THE ARTS OF MEN

MANY new gifts are ever seen on earth which living beings hold in their minds, according as the God of hosts, the Lord mighty in strength, deals unto men, bestows special gifts, sends them far and wide by His own power, and of them each among the people may receive a part. There is no man in the world so hapless, nor so needy, so weak in thought, nor so dull-minded, that the beneficent Giver strips him of all skill of mind or of mighty deeds, wisdom in thought or in speech, lest he should despair of all things he did in life, of every benefit. God never decrees that anyone shall become so wretched. No one by wise skill shall rise to glory among the people so mightily in this life that the Protector of peoples by His holy grace will send hither to him, let come under his sole sway, all wise thoughts and worldly wisdom, lest he in pride, full of glorious favours, should lose fit restraint of mind and then despise the less fortunate. But He who has power of judgment scatters variously to dwellers throughout this world the bodily powers of men. To one on earth here He grants goods, worldly treasures. One is poor, an unfortunate man; yet he is wise in arts of the mind. One receives more bodily strength. One is beautiful, fair in form. One is a poet skilled in songs. One is eloquent in words. One is a pursuer in hunting of glorious beasts. One is prized by men of power. One is bold in war, a man skilled in battle where shields clash together. One can in the council of sages devise a decree for the people, where many wise men are gathered together. One can marvellously plan the making of all high buildings; his hand is trained, skilful and deft, as fits the workman, to set up a hall; he knows how to join firmly the spacious building against sudden downfall. One can play the harp with his hands; he has the cunning of quick movements on the instrument. One is a swift runner; one a straight shooter; one skilled in songs; one swift on the land, fleet of foot. One guides the prow on the yellow wave; the leader of the host knows the watery path over the vast sea, when mighty mariners with nimble strength wield the oars by the ship. One is skilled in swimming; one an artful workman in gold and gems when a protector of men bids him set a jewel with splendour. One, a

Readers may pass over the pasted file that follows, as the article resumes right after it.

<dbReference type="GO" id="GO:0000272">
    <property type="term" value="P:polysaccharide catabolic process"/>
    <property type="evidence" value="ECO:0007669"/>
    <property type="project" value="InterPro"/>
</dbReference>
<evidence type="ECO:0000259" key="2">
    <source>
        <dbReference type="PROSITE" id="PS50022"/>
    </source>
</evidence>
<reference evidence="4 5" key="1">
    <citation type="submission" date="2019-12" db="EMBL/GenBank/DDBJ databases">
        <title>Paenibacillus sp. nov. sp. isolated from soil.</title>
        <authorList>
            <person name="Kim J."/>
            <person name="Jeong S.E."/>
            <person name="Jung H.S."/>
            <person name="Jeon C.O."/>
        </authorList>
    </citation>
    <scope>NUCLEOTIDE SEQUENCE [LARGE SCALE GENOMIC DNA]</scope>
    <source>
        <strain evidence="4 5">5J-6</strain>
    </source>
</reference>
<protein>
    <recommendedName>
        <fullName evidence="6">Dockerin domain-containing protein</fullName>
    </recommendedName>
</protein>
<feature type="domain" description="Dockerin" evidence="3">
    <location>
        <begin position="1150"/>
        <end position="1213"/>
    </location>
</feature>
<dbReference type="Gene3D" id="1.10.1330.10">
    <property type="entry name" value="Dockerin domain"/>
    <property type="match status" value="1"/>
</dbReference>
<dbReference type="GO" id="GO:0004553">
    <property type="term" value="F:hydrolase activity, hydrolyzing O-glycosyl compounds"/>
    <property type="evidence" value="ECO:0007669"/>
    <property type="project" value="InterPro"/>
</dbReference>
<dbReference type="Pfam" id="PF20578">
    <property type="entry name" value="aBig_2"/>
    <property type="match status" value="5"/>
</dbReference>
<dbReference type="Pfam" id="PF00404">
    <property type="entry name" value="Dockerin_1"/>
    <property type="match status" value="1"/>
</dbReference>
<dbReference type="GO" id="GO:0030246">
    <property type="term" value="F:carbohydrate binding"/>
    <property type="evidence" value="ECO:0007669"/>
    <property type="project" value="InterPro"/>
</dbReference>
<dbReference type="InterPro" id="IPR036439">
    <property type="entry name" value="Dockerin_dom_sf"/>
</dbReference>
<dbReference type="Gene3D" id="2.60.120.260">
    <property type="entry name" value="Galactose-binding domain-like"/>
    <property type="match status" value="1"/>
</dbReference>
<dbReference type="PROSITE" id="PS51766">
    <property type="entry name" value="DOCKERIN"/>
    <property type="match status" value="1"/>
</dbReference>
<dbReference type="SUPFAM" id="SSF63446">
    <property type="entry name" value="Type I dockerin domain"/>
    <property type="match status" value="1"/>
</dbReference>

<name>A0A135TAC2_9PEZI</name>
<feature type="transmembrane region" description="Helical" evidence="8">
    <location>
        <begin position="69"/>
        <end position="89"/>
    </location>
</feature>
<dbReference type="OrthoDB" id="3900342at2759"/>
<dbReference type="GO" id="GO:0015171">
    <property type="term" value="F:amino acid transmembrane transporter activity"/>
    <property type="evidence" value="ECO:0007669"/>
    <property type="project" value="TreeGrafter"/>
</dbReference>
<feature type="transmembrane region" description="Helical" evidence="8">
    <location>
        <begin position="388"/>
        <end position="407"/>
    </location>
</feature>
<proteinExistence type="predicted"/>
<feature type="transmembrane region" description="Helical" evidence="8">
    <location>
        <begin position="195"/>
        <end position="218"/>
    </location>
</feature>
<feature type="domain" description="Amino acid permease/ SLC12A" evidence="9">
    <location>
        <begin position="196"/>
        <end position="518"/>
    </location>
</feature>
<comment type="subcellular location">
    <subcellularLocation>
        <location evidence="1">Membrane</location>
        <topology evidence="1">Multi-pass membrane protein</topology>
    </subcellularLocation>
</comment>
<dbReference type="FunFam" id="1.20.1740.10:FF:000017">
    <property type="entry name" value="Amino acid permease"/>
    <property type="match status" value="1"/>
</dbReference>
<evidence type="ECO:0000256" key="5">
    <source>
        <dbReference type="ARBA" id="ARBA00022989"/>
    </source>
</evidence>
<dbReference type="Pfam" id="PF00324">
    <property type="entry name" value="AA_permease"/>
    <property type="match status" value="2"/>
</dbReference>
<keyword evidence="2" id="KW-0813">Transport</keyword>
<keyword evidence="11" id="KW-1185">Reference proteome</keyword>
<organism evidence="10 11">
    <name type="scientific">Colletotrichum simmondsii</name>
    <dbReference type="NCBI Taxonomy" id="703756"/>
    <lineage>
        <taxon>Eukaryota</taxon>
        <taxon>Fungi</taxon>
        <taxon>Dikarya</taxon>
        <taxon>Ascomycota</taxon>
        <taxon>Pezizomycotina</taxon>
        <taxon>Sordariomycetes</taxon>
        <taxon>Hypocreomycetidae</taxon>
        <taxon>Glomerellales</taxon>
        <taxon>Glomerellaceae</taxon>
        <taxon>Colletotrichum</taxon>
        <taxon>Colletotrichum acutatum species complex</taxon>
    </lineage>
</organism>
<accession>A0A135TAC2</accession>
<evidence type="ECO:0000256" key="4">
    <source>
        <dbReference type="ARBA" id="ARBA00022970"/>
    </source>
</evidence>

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Anglo-Saxon Poetry
Table of contents

Table of contents

  • Title Page iii
  • Introduction v
  • Contents xiii
  • Beowulf 1
  • Finnesburh 63
  • Waldhere 65
  • Widsith 67
  • Deor 71
  • The Wanderer 73
  • The Seafarer 76
  • The Wife's Lament 79
  • The Husband's Message 81
  • Wulf and Eadwacer 83
  • The Ruin 84
  • Charms 85
  • Genesis 95
  • Exodus 112
  • Daniel 121
  • Christ and Satan 127
  • Juliana 165
  • The Fates of the Apostles 178
  • Andreas 181
  • Elene 211
  • The Dream of the Rood 235
  • The Phoenix 239
  • Physiologus 252
  • Guthlac 256
  • The Soul's Address to the Body 280
  • Doomsday 284
  • Riddles 289
  • Gnomic Poetry 309
  • The Arts of Men 316
  • The Fates of Men 318
  • Judith 320
  • The Battle of Brunanburh 327
  • The Battle of Maldon 329
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